So let’s begin with some information on President Oaks’ current tenure length as President of the Quorum of the Twelve Apostles, which will include exploring how soon he will move up on this list. The length of his service has currently spanned 6 months and 29 days. As noted in previous updates, he will be marking 2 additional tenure milestones before the end of this year, and will be marking 5 others in 2019.

Just over a month from now, on Sunday September 16, he will become the 26th longest-serving Quorum President, as by that time he will have served longer than President David O. McKay. After another month, on October 22, he will become the 25th longest-serving Quorum President, having served longer in that capacity than President Gordon B. Hinckley. Then in 2019, he will mark 5 milestones, one in April, two others in July (which will be observed two days apart), and the remaining two in November, and December. I will mention the specifics of those milestones closer to that time.

Moving on now to President Nelson, since he was ordained and set apart as Church president on the same day he set apart President Oaks as Quorum President, his tenure has spanned 6 months and 29 days as well. He is now 93 years, 11 months, and 3 days old.

He will observe the first tenure length milestone of his presidency in just under two months from now, on Thursday October 11 (when he will have served longer than President Howard W. Hunter). He will observe both another tenure-related and his first age-related milestone two days apart in July of 2019, with subsequent milestones more spread out in the years following that. And again, I will be detailing those more specifically closer to the time when they will be reached.

As I have also noted before, by all accounts, President Nelson remains healthy, vigorous, and fully involved in the day-to-day work of moving the Church forward. And as far as I know, neither of his counselors (who are both 7-8 years younger than he is) are suffering from any major health issues, which means that these Brethren will likely be serving together for at least the next several years, and I could easily see them at least making the list of the longest-serving First Presidencies in the Church, which will, as previous noted, occur on Sunday April 1, 2024.

And by the end of that same year, not only will the current First Presidency reach a couple of other milestones, but President Nelson will by then have become the first centenarian apostle and Church president. I know that, as recently as last year, I had offered my opinion that, if President Nelson became president of the Church, he would likely not serve for very long, but given the fact that he is considerably more healthy now than President Monson may have been for the last 5-7 years of his life (if not the entire decade of his presidency).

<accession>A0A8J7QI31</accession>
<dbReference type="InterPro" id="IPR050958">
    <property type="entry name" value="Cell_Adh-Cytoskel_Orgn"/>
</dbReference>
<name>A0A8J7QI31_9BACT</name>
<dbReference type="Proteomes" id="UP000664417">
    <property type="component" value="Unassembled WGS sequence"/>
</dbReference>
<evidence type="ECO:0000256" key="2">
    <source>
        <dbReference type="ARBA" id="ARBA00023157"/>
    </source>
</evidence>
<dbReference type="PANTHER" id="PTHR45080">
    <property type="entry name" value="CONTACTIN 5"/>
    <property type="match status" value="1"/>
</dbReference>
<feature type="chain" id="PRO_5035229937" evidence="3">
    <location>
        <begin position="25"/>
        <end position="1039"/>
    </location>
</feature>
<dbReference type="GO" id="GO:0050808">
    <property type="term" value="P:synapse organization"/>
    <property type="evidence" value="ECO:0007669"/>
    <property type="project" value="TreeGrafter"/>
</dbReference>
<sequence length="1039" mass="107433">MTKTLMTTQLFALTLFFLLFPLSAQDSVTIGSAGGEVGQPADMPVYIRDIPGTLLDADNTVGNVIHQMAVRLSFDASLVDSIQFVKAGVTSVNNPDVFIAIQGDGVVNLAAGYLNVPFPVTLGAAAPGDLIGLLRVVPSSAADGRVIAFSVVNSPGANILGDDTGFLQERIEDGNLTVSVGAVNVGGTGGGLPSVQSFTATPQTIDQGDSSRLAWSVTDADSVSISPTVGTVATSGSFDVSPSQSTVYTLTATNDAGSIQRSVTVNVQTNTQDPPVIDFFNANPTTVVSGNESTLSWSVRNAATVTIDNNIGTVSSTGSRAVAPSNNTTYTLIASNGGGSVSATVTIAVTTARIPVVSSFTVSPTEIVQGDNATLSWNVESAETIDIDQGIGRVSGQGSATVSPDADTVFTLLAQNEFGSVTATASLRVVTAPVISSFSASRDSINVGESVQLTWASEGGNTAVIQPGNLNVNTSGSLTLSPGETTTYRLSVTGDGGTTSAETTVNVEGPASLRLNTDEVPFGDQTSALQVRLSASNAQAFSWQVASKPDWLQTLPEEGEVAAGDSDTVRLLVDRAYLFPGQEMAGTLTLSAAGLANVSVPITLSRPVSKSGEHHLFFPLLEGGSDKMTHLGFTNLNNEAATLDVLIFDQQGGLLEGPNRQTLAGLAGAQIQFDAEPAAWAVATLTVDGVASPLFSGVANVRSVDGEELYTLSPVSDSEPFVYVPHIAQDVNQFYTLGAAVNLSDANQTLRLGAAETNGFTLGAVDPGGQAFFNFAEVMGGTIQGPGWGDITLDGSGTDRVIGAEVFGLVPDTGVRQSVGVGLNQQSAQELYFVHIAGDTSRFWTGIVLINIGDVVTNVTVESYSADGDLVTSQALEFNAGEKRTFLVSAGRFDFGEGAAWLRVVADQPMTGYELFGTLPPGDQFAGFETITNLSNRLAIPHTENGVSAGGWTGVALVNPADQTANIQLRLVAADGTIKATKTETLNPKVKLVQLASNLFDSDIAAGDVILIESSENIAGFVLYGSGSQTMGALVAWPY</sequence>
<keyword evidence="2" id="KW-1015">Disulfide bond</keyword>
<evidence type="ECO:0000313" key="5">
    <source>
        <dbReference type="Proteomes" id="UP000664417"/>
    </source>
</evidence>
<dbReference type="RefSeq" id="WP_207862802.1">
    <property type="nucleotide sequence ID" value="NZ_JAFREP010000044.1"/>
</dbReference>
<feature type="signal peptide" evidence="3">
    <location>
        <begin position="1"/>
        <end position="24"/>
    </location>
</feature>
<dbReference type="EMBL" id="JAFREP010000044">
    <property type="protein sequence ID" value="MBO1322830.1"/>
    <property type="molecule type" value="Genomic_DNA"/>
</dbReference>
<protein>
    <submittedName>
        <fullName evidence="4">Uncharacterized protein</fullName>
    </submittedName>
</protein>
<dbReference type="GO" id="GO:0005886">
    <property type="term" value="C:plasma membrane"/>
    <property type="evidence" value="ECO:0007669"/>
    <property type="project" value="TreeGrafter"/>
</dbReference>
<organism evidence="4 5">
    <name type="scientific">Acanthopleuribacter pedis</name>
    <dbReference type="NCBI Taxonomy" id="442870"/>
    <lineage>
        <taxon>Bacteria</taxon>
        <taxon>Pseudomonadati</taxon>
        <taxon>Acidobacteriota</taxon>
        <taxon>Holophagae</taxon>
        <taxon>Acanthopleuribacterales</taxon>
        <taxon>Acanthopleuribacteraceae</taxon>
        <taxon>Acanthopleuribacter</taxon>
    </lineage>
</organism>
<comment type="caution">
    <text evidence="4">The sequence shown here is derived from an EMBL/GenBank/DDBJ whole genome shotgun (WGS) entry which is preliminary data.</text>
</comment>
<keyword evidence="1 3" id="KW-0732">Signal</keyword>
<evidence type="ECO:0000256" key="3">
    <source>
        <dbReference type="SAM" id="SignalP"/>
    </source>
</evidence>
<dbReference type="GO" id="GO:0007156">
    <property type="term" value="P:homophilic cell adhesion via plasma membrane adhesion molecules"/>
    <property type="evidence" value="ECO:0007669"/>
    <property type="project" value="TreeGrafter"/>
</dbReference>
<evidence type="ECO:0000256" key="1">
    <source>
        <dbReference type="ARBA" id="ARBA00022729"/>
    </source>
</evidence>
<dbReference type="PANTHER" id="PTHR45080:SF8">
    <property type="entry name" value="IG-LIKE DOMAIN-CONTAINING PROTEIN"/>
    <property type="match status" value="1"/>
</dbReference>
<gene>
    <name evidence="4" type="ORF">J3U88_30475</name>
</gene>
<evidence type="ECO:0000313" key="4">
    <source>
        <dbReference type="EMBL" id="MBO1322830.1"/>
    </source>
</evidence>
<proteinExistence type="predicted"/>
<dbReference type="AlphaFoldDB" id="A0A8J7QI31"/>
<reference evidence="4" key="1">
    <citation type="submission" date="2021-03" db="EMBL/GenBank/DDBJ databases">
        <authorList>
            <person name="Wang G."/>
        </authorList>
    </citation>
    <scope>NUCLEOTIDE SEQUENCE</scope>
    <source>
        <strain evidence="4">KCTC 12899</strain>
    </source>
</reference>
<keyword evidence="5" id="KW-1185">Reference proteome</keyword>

And as a former heart surgeon, it has been very rightly pointed out that President Nelson would know how to take care of himself. With that in mind, I would not be surprised if President Nelson is still around in 6-8 years, or even lives longer than that.

As for the Quorum of the Twelve Apostles, except for President Ballard (who will be 90 on October 8, which is 3 months and 1 week from today, and who appears to be in fairly good health as well, though he may not be as healthy as President Nelson), all other apostles are younger than 80.  

With that in mind, the current members of the Quorum of the Twelve Apostles, who have served together since March 31 of this year, will most likely easily make the list of the longest-serving apostles on that same day in 2021. By the end of that same year, they will have moved up 3 spots on the list. I will give more specific data in this regard closer to that time.

By the end of 2021, the current group of apostles in the First Presidency and Quorum of the Twelve Apostles will have made and moved up on the list of other apostolic groups to become the 12th longest-serving such group in Church history, and other milestones will be reached in the years following.

All of those milestones will depend on how long Presidents Nelson and Ballard live and serve, and on how much they (or anyone else) are affected by health issues. I continue to track the health and ministry of these Brethren and will keep you posted.

With that said, I want to conclude this portion of the update. That does it for this post. Any and all comments are, as always, welcome and appreciated. Thank you for the privilege of your time. If you enjoyed what you read here and would like to stay informed of newly-added content, please feel free to subscribe.

Until my next post (which should be the second one on this subject and will be published here within the next few minutes), I wish each one of you all the best and pray that the Lord will bless you all in everything you do.

President Dallin H. Oaks Celebrates His 86th Birthday

Hello again, everyone! I am back in the early-morning hours of August 12 to pay tribute to the final apostle who has his birthday this month. President Dallin H. Oaks. He is marking his 86th birthday today. So let's dive right into this tribute post.

Dallin Harris Oaks was born in 1932, to Dr. Lloyd E. and Stella Harris Oaks. His mother traces her ancestry back to Martin Harris, who, as we know, was one of the three witnesses of the Book of Mormon. His first name was given in honor of the last name of an artist with whom his mother had worked (as the model) for a statue in Springville Utah.

His father, an opthalmologist, died when young Dallin was age 7 from complications of tuberculosis. Being the oldest child of his family, the death of his father gave him some unique opportunities to help his mother and to be an example to his younger siblings, which was one thing of which he has frequently spoken.

After his father died, his mother was able to earn a graduate degree at Columbia University and support her family by working to provide adult education opportunities for those who needed it. She also went on to become the first woman to be part of Provo's City Council, and to serve for a time as assistant mayor.